Occasionally news in San Diego affects us at the beach. Here are a few recent headlines of interest to sand crabs, seagulls and smoldering fire pits:
By Greg Moran / Union-Tribune / January 7, 2010
A San Diego lawyers group has selected Superior Court Judge John Einhorn, who is the subject of a boycott by the District Attorney’s Office, as its Trial Judge of the Year for 2009.
Consumer Attorneys of San Diego will honor the veteran jurist at its annual banquet in February. The choice was motivated in large part by the group’s objection to the boycott of Einhorn by District Attorney Bonnie Dumanis, which group President Wayne Hughes said is an attempt to “use governmental power in an attempt to coerce the administration of our laws.”
For the past three months, Einhorn has been the target of a “blanket challenge” by the District Attorney’s Office. Prosecutors have made it clear that if a new case is assigned to Einhorn, they will exercise their right under state law to challenge the assignment and shift the case to another judge — and not have to give a reason. For the remainder of this article, go here.
By Dean Calbreath / Union-Tribune / January 7, 2010
The national head of the AFL-CIO came to San Diego yesterday to push for more funding for federal jobs programs and to throw his support behind a City Hall effort to ensure that workers on government infrastructure projects be hired locally.
Richard Trumka, a former coal miner who was elected to head the American Federation of Labor and Congress of Industrial Organizations in September, said that even though the economy appears to be recovering from the recession, the job market still looks “pretty grim” and will require more government action to help put people back to work.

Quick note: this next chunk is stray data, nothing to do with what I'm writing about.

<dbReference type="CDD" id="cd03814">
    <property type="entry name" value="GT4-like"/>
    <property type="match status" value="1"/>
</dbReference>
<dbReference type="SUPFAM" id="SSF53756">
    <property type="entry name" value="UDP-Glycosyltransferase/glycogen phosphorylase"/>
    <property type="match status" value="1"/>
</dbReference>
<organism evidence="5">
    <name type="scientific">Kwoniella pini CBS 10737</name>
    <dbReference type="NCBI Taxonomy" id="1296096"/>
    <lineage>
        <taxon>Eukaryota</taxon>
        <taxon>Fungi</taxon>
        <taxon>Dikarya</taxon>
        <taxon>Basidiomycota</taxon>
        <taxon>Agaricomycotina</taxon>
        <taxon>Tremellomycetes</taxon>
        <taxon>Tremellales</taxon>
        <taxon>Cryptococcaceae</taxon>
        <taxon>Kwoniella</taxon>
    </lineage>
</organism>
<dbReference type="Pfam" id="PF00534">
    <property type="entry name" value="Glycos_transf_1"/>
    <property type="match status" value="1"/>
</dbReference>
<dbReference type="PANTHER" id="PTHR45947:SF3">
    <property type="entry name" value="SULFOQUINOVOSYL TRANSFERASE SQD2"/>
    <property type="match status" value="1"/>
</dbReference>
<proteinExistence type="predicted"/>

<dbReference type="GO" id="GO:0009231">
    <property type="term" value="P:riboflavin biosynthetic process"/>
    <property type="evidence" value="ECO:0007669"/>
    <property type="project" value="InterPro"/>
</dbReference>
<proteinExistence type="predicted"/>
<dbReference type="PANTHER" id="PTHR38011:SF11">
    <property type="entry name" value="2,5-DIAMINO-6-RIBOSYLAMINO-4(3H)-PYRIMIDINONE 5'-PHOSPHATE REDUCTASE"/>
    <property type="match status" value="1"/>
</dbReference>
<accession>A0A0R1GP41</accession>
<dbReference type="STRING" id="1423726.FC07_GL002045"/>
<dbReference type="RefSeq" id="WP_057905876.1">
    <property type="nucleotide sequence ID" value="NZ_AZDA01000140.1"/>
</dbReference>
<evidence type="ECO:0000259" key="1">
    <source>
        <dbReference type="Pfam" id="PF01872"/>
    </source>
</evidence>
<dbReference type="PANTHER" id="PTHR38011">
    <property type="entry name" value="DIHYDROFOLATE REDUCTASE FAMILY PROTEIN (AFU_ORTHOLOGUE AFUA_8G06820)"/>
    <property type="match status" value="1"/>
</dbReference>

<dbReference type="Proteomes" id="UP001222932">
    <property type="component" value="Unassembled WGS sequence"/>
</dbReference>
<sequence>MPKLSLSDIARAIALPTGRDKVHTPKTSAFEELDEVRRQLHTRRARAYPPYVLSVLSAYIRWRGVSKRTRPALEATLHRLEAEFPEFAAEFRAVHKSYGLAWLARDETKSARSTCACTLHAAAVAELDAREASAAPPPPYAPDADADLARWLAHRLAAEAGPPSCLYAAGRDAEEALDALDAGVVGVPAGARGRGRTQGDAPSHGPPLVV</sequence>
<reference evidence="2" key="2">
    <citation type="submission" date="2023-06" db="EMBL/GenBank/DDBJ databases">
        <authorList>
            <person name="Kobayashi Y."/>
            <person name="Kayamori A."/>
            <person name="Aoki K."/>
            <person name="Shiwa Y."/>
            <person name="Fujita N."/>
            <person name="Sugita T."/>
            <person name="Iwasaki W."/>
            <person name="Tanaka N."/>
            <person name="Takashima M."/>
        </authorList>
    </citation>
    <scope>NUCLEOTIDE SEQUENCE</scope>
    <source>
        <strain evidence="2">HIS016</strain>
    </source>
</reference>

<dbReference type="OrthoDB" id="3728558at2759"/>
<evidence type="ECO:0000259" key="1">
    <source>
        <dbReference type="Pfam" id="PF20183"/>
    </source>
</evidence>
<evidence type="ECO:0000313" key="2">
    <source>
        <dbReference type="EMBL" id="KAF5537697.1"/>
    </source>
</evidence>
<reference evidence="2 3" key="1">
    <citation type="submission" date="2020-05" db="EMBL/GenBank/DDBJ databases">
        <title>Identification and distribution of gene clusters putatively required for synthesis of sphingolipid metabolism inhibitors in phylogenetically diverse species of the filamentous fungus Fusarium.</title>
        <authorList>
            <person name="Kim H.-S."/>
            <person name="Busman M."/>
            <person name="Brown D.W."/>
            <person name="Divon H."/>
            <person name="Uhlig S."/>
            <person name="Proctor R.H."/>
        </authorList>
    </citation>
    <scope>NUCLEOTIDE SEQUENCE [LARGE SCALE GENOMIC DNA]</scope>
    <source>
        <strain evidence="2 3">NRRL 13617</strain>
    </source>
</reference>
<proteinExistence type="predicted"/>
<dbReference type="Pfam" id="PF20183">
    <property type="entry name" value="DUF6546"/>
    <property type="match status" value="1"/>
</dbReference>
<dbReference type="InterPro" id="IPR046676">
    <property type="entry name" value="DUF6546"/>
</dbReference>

“Local jobs are the key to everything,” he told a crowd of around 250 union activists at a rally at the ?south lawn adjoining the San Diego Convention Center. Most were wearing red T-shirts bearing the words “Local Jobs.”
For the remainder of this article, go here.
City Council declines endorsement of medical marijuana regulations
By Joe Britton / San Diego News Network / January 5, 2009
The City Council declined Tuesday to endorse proposed regulations that would govern medical marijuana dispensaries in San Diego, opting instead to forward the package to a committee for more vetting.
The recommendations were made by the 11-member Medical Marijuana Task Force, which was established by the City Council last September amid concern over the proliferation of unlicensed dispensaries in the city.
Last month, the task force recommended the City Council adopt laws that would prohibit medical marijuana dispensaries in San Diego from being located within 1,000 feet of schools, playgrounds, libraries and areas where children frequent.
The panel also called for medical marijuana dispensaries to be barred from locating within 500 feet of each other. Under the proposed regulations, medical marijuana dispensaries would also have to hire security and obtain appropriate land-use permits. For remainder of this article, go here.
Court upholds San Diego School District’s right to assure that school construction jobs will employ local residents
East County Magazine / January 5, 2010
January 5, 2010 (San Diego)–San Diego’s Superior Court has dismissed a lawsuit filed by the Associated General Contractors of America (AGC) that sought to halt work performed under the project stabilization agreement (PSA) reached between San Diego Unified School District and construction unions.
The AGC challenged provisions in the PSA that ensure the creation of apprenticeship job opportunities for local residents. Judge Judith Hayes’ ruling on December 11 found that the PSA’s provisions “are legal and do not violate state law,” and that the PSA “does not discriminate against non-union contractors.”
The court’s decision permits the school district to proceed with building projects that will provide employment for local residents.
“We need to create good jobs in our local communities,” said Tom Lemmon, Business Manager of the San Diego Building Trades Council. “We don’t want contractors that hire low-paid workers from out-of-town to be able to outbid responsible companies that provide career opportunities for hard-working San Diegans.”